Thèse De Doctorat


Given an audio signal that is a mixture of several sources, such as a music piece with several instruments, or a radio interview with several speakers, singlechannel audio source separation aims at recovering each of the source signals when the mixture signal is recorded with only one microphone. Since there are less sensors (one microphone) than sources (several sources), there is a priori an infinite number of solutions to this problem that are not related to the original source signals. They key ingredient in single-channel audio source separation is to decide what kind of additional information must be provided to disambiguate the problem. In the last decade, nonnegative matrix factorization (NMF) has become a major building block in source separation. In lay man’s term, NMF consists in learning to describe a collection of audio signals as linear combinations of typical atoms forming a dictionary. Source separation algorithms are then built on the idea that each atom can be assigned unambiguously to a source. However, since the dictionary is learnt on a mixture of several sources, there is no guarantee that each atom corresponds to one source rather than of a mixture of them : put in other words, the dictionary atoms are not interpretable a priori, they must be made so, using additional information in the learning process. In this thesis we provide three main contributions to blind source separation methods based on NMF. Our first contribution is a group-sparsity inducing penalty specifically tailored for Itakura-Saito NMF : in many music tracks, there are whole intervals where at least one source is inactive. The group-sparsity penalty we propose allows identifying these intervals blindly and learn source specific dictionaries. As a consequence, those learned dictionaries can be used to do source separation in other parts of the track were several sources are active. These two tasks of identification and separation are performed simultaneously in one run of group-sparsity Itakura-Saito NMF. Our second contribution is an online algorithm for Itakura-Saito NMF that allows learning dictionaries on very large audio tracks. Indeed, the memory complexity of a batch implementation NMF grows linearly with the length of the recordings and becomes prohibitive for signals longer than an hour. In contrast, our online algorithm is able to learn NMF on arbitrarily long signals with limited memory usage. Our third contribution deals with user informed NMF. In short mixed signals, blind learning becomes very hard and sparsity do not retrieve interpretable dictionaries. Our contribution is very similar in spirit to inpainting. It relies on the empirical fact that, when observing the spectrogram of a mixture signal, an overwhelming proportion of it consists in regions where only one source is active. We describe an extension of NMF to take into account time-frequency localized v te l-0 07 97 09 3, v er si on 1 5 M ar 2 01 3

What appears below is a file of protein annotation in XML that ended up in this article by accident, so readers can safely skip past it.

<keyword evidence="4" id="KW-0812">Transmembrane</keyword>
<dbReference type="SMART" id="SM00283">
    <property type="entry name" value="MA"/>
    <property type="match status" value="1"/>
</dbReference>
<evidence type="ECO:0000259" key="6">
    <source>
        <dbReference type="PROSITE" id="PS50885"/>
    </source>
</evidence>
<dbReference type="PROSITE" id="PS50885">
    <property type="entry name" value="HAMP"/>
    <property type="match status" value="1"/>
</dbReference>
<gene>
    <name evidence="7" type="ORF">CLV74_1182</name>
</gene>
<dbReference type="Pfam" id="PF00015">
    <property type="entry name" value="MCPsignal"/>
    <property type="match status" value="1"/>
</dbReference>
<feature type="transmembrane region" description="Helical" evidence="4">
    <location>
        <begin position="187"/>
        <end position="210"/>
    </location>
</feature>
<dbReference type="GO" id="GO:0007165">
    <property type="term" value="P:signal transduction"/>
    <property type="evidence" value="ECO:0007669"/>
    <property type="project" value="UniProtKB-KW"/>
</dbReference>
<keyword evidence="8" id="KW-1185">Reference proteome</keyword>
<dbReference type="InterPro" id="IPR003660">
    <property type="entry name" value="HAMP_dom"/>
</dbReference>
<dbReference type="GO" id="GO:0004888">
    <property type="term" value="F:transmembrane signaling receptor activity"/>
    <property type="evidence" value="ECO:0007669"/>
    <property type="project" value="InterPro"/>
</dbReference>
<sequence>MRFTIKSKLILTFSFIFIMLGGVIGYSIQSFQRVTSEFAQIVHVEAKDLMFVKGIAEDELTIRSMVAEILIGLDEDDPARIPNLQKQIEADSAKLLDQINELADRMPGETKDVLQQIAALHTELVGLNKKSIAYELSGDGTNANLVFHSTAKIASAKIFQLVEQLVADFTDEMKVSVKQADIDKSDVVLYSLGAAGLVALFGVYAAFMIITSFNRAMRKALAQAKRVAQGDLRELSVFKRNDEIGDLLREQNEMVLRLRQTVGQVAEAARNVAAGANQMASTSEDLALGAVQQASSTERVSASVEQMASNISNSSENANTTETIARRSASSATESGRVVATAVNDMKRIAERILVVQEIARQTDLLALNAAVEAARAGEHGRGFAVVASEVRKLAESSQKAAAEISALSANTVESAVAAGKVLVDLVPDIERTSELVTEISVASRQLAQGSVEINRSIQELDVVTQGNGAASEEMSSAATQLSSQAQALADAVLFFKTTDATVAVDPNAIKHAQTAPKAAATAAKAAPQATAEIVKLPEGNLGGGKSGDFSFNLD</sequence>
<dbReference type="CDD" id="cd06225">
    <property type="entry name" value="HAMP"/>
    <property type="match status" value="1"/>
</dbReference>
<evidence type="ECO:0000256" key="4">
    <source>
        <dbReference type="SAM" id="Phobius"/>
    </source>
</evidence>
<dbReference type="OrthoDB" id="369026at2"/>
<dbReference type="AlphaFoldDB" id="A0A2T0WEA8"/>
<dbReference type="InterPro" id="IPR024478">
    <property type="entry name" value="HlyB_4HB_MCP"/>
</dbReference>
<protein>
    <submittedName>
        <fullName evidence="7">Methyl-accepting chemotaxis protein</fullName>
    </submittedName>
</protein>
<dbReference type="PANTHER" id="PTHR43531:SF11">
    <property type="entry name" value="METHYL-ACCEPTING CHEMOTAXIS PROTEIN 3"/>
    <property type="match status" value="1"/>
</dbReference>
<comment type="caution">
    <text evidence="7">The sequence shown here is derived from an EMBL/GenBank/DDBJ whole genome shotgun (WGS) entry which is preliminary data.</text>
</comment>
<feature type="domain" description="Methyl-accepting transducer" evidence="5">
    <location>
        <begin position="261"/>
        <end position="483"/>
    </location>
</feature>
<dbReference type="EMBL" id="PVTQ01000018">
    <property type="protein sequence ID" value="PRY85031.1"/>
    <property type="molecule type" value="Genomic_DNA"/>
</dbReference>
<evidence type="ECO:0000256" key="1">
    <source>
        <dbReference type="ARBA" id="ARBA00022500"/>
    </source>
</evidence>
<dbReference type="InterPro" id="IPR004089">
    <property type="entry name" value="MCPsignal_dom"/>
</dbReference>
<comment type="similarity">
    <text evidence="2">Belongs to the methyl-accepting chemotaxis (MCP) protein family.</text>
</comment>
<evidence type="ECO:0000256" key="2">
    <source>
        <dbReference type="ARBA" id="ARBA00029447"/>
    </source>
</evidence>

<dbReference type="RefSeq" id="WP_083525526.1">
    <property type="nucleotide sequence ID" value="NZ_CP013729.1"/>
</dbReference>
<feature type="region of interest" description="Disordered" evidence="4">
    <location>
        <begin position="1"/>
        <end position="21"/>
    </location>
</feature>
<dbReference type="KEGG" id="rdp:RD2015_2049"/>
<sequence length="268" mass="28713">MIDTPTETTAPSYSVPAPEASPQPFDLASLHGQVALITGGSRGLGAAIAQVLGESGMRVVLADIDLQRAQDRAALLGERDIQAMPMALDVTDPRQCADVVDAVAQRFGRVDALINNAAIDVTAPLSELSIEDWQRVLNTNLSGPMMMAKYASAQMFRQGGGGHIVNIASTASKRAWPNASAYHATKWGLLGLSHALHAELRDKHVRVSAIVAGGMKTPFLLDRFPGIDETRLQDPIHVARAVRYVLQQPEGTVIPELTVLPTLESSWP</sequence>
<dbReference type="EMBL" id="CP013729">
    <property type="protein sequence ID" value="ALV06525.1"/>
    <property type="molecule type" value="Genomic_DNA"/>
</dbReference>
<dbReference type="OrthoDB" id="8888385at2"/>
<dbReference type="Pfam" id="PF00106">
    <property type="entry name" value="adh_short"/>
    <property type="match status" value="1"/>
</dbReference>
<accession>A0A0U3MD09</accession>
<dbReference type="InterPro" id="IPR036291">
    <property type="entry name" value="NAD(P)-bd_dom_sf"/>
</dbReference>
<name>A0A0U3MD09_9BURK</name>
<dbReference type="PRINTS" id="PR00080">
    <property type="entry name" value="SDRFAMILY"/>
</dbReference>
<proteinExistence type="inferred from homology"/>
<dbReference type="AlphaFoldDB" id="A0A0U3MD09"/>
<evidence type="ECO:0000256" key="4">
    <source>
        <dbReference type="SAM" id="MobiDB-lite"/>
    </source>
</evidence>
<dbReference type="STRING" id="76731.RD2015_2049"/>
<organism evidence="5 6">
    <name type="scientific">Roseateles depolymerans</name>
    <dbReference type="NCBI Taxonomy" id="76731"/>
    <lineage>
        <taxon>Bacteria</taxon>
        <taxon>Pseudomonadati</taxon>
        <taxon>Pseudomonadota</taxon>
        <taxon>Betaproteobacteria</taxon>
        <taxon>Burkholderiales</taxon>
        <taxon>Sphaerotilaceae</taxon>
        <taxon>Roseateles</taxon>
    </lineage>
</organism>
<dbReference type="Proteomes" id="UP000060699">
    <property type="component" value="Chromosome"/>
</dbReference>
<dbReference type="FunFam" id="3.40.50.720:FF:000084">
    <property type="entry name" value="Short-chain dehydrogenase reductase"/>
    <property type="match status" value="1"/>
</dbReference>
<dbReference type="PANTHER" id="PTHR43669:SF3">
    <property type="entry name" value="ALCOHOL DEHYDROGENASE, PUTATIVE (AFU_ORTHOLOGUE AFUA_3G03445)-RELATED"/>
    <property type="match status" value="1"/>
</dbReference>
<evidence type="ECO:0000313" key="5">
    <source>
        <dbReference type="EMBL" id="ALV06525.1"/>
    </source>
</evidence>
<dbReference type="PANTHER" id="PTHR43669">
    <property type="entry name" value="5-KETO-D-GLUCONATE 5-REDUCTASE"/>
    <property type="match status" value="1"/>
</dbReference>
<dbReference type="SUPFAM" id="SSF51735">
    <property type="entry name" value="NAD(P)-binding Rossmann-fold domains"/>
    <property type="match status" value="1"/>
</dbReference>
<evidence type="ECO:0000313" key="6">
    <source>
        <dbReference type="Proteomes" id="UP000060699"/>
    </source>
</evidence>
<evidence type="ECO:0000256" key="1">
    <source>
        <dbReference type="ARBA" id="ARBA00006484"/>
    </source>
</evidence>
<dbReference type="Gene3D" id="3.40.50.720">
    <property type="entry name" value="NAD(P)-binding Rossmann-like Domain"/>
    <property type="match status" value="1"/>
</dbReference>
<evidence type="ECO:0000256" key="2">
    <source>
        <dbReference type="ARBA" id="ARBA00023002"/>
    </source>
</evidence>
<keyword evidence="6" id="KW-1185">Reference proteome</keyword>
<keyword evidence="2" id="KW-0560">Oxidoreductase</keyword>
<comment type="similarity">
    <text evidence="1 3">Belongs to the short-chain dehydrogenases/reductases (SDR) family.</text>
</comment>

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Cite this paper

@inproceedings{Lefvre2013ThseDD, title={Th{\`e}se De Doctorat}, author={Augustin Lef{\`e}vre}, year={2013} }